Robert Mitchum shows up twice here, as does Robert Ryan. The two clash in The Racket (1951), where Mitchum is the incorruptible cop, and Ryan is the old-school gangster whose brutally direct methods put him in conflict not only with Mitchum, but with the more sophisticated crime syndicate spreading over the land. The focus of the film is rather split between the two, but is pretty tense, and is further enlivened by a memorably sleazy turn by William Conrad as a VERY corrupt cop.
Ryan for once gets to be the good guy in On Dangerous Ground, though he’s a pretty edgy hero. He’s a cop who takes altogether too much delight in beating suspects to a pulp. Sent out of town after once again losing control of his fists, he becomes involved in a manhunt for what turns out to be the mentally retarded killer of a young girl. Ida Lupino is the sister of the murderer, and she brings out Ryan’s latent humanity. The shift from urban grit to snowy countryside is startling but effective, and Ryan is perfectly cast.
Mitchum’s other performance is in His Kind of Woman (1951), one of the two real oddities in this collection. The film starts off as a straight, tense noir, with Mitchum as an out-of-luck gambler sent to an out-of-the-way Mexican resort for reasons undisclosed to him, but that have something to do with mobster boss Raymond Burr. Gradually, the dialogue and scenes start verging into noir parody, and then Vincent Price arrives, playing a hammy actor, and the film splits into increasingly sadistic suspense (Mitchum’s torture is quite harrowing) and full-on slapstick as Price rides to the rescue. It shouldn’t work. But it does.
Also famously odd is Lady in the Lake (1946). Robert Montgomery stars as Phillip Marlowe, and he also directs. The film is entirely shot from Marlowe’s point of view. The subjective camera very quickly becomes irritating, but not quite irritating enough to derail the film, and it does produce some striking sequences, most notably after a near fatal car crash and “you” are crawling along the ground.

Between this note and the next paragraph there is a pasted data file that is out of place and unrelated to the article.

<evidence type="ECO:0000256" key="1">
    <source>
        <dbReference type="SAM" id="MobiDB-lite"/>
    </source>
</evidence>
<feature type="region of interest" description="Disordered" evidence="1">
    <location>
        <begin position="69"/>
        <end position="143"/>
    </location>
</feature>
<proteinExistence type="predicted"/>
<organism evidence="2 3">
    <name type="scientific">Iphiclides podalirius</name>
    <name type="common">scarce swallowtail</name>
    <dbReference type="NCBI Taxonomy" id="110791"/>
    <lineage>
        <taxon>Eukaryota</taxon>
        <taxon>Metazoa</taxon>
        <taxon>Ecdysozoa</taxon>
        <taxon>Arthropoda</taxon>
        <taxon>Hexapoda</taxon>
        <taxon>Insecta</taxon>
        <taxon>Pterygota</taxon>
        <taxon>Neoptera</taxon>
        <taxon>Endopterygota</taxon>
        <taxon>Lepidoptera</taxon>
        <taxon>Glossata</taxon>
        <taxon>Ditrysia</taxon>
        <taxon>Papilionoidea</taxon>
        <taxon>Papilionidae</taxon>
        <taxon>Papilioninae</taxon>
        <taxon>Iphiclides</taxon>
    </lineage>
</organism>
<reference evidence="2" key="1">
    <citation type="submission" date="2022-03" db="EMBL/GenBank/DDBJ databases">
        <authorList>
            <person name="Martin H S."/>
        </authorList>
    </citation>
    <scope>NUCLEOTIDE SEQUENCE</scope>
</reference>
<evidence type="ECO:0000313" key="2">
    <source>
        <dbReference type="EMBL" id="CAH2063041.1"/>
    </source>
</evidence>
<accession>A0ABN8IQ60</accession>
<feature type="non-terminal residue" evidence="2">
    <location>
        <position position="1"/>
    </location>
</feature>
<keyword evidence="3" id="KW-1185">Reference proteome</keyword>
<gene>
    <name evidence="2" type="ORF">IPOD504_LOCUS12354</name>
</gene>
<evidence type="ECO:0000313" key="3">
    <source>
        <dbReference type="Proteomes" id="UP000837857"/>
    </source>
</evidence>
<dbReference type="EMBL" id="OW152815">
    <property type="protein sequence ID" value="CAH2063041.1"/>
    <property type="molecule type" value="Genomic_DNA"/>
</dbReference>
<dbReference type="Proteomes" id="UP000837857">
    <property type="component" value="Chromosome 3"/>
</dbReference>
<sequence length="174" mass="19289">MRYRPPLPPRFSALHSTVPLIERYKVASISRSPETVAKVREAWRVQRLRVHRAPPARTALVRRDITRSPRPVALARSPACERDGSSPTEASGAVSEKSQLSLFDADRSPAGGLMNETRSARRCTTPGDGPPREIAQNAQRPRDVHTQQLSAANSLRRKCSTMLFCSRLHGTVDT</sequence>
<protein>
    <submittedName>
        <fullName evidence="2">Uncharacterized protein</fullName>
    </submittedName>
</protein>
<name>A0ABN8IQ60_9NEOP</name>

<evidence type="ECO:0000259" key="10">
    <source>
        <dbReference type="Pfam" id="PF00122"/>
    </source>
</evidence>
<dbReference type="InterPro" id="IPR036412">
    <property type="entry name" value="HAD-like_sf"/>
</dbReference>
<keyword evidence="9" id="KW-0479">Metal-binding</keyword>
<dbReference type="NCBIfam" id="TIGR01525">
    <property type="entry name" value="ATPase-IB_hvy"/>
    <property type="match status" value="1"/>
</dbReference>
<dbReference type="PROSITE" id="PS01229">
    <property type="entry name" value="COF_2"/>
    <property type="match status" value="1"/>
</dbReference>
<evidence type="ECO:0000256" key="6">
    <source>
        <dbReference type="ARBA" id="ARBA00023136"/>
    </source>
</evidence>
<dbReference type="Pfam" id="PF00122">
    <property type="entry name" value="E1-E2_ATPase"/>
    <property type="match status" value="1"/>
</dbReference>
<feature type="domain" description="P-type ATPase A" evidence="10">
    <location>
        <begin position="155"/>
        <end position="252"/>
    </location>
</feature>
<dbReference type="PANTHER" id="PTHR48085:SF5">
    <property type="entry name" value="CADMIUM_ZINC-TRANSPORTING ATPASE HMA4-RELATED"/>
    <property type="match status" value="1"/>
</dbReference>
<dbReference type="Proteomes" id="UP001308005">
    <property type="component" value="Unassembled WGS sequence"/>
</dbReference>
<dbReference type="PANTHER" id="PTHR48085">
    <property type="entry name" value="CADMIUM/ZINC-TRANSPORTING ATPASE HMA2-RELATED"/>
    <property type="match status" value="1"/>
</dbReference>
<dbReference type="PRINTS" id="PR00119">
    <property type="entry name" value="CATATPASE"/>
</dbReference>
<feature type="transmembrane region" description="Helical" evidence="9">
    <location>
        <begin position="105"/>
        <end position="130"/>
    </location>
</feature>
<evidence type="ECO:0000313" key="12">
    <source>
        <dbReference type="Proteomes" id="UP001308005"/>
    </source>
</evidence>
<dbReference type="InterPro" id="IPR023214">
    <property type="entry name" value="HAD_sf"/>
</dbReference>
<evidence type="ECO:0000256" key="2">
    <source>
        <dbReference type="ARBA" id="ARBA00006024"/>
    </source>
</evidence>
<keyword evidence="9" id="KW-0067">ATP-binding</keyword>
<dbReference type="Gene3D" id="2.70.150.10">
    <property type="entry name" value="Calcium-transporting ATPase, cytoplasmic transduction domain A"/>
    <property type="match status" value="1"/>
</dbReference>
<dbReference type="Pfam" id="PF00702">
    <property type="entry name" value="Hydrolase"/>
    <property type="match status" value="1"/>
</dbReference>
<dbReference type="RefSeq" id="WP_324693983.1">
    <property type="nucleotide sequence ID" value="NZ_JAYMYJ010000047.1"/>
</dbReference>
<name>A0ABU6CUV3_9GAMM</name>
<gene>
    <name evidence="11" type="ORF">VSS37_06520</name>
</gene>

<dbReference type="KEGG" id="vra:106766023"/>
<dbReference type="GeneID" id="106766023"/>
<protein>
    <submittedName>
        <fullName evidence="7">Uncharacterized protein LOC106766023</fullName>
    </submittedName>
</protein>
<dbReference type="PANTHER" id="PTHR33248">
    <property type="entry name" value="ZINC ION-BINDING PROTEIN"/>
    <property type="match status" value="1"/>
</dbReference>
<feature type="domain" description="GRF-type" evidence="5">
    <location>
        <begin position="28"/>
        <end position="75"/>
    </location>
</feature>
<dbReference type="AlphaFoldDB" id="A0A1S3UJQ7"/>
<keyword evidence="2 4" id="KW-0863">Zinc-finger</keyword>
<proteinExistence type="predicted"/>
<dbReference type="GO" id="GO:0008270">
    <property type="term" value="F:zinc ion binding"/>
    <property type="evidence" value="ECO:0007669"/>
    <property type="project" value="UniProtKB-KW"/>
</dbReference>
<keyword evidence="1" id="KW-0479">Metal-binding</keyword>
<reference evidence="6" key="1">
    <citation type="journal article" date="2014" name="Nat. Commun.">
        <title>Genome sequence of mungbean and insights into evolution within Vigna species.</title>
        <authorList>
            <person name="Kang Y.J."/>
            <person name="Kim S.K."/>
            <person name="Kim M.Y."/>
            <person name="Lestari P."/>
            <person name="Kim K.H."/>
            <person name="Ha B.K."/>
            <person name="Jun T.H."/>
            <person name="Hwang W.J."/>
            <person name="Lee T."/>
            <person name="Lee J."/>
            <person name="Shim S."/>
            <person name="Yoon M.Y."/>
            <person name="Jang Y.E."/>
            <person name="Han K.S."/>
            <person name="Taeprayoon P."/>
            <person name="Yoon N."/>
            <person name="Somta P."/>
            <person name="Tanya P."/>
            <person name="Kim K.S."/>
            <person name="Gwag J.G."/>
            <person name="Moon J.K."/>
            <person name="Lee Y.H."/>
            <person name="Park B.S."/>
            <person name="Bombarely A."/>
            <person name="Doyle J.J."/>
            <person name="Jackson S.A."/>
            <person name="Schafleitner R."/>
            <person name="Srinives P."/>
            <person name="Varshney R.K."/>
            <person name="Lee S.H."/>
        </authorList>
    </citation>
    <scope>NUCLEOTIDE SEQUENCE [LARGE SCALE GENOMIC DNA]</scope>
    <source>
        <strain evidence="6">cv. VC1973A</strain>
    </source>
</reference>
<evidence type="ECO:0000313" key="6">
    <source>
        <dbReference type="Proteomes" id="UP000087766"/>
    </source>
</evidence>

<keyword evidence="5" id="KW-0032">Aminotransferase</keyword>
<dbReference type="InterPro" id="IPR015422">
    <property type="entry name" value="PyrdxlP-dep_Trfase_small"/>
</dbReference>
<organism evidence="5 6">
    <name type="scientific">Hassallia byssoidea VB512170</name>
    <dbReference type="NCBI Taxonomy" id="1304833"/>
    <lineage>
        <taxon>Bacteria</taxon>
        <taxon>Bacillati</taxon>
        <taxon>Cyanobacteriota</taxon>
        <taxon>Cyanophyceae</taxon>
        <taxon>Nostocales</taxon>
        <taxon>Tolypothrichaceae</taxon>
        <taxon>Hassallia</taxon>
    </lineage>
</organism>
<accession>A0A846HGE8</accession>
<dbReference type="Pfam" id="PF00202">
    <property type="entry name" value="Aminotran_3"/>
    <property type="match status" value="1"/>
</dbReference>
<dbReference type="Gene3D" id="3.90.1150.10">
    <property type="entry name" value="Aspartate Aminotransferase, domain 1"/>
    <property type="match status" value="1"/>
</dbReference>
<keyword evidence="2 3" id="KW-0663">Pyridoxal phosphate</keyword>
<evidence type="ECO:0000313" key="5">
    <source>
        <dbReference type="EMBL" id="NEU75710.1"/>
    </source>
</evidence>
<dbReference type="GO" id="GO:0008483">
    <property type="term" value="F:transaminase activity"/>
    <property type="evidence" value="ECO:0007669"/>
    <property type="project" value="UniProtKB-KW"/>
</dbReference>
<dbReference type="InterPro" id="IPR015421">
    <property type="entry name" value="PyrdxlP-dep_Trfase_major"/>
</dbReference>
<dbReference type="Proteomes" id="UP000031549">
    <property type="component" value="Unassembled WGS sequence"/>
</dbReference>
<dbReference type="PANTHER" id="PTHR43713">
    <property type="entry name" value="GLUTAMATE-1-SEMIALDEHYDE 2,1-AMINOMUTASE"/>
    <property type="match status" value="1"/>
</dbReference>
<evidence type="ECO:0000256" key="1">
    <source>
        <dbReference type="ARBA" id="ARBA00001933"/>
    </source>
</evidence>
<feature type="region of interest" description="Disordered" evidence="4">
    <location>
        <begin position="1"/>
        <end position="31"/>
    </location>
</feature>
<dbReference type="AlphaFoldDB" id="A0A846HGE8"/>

Border Incident (1949) is a piece about illegal migrant workers, and still resonates. Ricardo Montalban and George Murphy are the Mexican and American cop who team up to bust a ring of human smugglers. Their plan, it must be said, could have been fine-tuned somewhat, but as it goes wrong, the suspense cranks up, and there is a remarkably nasty scene involving heavy farm machinery that must have left the film’s initial audiences stunned. It still packs a wallop. Howard Da Silva is terrific as the very laid-back ringleader.
As in the previous collections, all the films are in the original mono. The sound is clean and generally lacking distortion in most cases, though there is a lot of hiss and static to deal with on Lady in the Lake. As well, Border Incident is much too quiet, requiring a massive increase in volume just to be properly audible.
All of the films are eminently watchable, but there doesn’t appear to have been any attempt at restoration. Generally the tones are great and the blacks even better, with decently sharp images. However, speckling and grain are recurring issues, and His Kind of Woman has some pretty bad guitar strings kicking in around the 80 minute mark. This film is also a bit soft, and has some rather harsh tones as well. None of these problems will severely affect the viewer’s enjoyment, but the prints could do with some sprucing up.
Excellent commentary tracks on all of these. All are by film historians, and are wonderful in-depth guides to the films. The theatrical trailer for each film is also provided. The last disc in the box set is a 68-minute documentary, Film Noir: Bringing Darkness to Light, which is an excellent introduction to, and overview of, the genre. This disc also has five “Crime Doesn’t Pay” shorts to round things off.
Terrific movies all, with great commentaires and a nice bonus disc overcome whatever sound and picture shortcomings are present.
Special Features List
- Audio Commentaries
- Film Noir: Bringing Darkness to Light Documentary
- Crime Doesn’t Pay Shorts
- Theatrical Trailers